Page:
Sixth-grader Avi has an assignment: write a letter to the teacher like the interesting letters of “days gone by.” Taking the missive as a starting point, the bright and inquisitive youngster delves into his own psyche and tackles philosophical issues such as the search for identity, family relationships, the meaning of time, the role numbers play in the world, and more...I don't know about you, but when I think of a diary written by a precocious preteen or teenager, I think of Anna Frank. The nameless boy, davka, doesn't mention the famous and iconic Holocaust victim, Anna Frank as the impetus for the school assignment. Actually, unless I missed something, there's nothing Jewish about Izakson's book. I don't think he mentions Israel either. Does he think that makes his book more universal? For me it doesn't.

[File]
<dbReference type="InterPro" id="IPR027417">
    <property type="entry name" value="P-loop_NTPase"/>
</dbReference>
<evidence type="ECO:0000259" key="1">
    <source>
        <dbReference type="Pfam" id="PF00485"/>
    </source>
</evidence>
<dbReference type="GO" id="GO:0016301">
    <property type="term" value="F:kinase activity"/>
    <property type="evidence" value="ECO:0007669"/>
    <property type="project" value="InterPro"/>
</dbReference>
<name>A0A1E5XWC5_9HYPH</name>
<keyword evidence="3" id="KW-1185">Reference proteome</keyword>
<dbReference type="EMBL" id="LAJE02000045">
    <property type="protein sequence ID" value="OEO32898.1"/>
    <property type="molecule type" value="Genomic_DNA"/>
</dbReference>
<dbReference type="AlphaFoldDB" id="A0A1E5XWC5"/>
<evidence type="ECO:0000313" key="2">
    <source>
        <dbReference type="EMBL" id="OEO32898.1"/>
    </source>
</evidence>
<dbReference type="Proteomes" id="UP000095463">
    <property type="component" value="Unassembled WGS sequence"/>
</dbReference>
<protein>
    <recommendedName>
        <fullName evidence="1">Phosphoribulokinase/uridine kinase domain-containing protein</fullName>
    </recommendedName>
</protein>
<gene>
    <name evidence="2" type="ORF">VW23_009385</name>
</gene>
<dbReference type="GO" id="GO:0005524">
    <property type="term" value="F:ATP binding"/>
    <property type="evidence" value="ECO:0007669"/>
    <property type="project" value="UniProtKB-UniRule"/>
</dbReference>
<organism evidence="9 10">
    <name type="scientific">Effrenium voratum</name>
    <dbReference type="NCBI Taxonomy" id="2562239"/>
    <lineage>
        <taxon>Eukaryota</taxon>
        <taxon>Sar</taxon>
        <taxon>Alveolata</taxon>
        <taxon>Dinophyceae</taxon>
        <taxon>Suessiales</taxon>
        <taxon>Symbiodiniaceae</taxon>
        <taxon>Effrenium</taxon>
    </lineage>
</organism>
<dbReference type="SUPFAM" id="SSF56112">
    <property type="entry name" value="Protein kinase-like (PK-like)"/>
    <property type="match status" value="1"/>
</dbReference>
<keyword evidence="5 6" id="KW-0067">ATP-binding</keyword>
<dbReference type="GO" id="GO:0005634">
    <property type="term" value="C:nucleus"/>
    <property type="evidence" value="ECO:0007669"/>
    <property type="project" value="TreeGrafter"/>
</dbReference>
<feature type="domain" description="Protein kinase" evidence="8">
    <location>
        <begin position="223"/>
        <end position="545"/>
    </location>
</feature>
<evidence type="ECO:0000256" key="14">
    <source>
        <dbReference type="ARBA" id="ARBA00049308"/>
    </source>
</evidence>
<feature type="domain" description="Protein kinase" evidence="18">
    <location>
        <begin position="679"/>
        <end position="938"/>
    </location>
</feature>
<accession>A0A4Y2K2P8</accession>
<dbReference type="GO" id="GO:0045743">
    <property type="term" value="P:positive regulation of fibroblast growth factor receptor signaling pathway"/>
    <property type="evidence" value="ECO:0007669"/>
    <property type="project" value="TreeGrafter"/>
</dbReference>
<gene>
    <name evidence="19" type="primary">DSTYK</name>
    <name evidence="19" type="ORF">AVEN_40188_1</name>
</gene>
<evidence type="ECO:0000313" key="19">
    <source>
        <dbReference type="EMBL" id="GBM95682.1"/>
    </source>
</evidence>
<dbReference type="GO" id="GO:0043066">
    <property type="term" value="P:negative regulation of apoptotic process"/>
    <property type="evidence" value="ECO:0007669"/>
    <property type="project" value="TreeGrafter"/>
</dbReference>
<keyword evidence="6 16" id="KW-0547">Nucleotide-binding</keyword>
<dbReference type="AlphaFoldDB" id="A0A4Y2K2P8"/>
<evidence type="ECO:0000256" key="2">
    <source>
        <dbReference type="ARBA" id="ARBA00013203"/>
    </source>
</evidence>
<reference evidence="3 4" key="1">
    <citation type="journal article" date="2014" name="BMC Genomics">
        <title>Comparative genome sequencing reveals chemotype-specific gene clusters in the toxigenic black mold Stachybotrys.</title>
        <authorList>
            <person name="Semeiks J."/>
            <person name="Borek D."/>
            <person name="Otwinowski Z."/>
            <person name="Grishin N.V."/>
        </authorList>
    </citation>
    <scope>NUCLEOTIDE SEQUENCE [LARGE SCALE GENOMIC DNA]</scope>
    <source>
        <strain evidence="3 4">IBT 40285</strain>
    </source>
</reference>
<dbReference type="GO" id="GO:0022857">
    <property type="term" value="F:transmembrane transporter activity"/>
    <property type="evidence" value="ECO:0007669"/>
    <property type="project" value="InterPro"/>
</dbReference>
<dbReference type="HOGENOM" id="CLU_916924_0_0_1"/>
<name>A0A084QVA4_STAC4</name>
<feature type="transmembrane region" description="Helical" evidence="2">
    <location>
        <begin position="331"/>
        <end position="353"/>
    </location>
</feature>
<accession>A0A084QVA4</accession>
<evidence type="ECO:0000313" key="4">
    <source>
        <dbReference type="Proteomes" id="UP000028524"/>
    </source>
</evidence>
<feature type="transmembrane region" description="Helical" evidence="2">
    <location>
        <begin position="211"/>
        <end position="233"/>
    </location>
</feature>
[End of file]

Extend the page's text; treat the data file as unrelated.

The narrator seems dangerously isolated, and that may be because neither religion nor nationality is part of his identity. He's a very lonely only child, who doesn't seem to have many friends. The only one mentioned is Nili, whose father seems to be more interested in him than his own parents are.
The Essential List is a short and easy read. I read most of it when I was home sick with the flu. For me it helped that there weren't many characters to keep track of nor plot lines to remember. Sometimes short books like this one are the perfect medicine. I'm going to try to talk my book club into reading it, because as short and simple as it is, it can be the springboard for some good discussions. And after that, I'll pass it on to my grandchildren to read for school book reports. It would be interesting to know what real children think of it.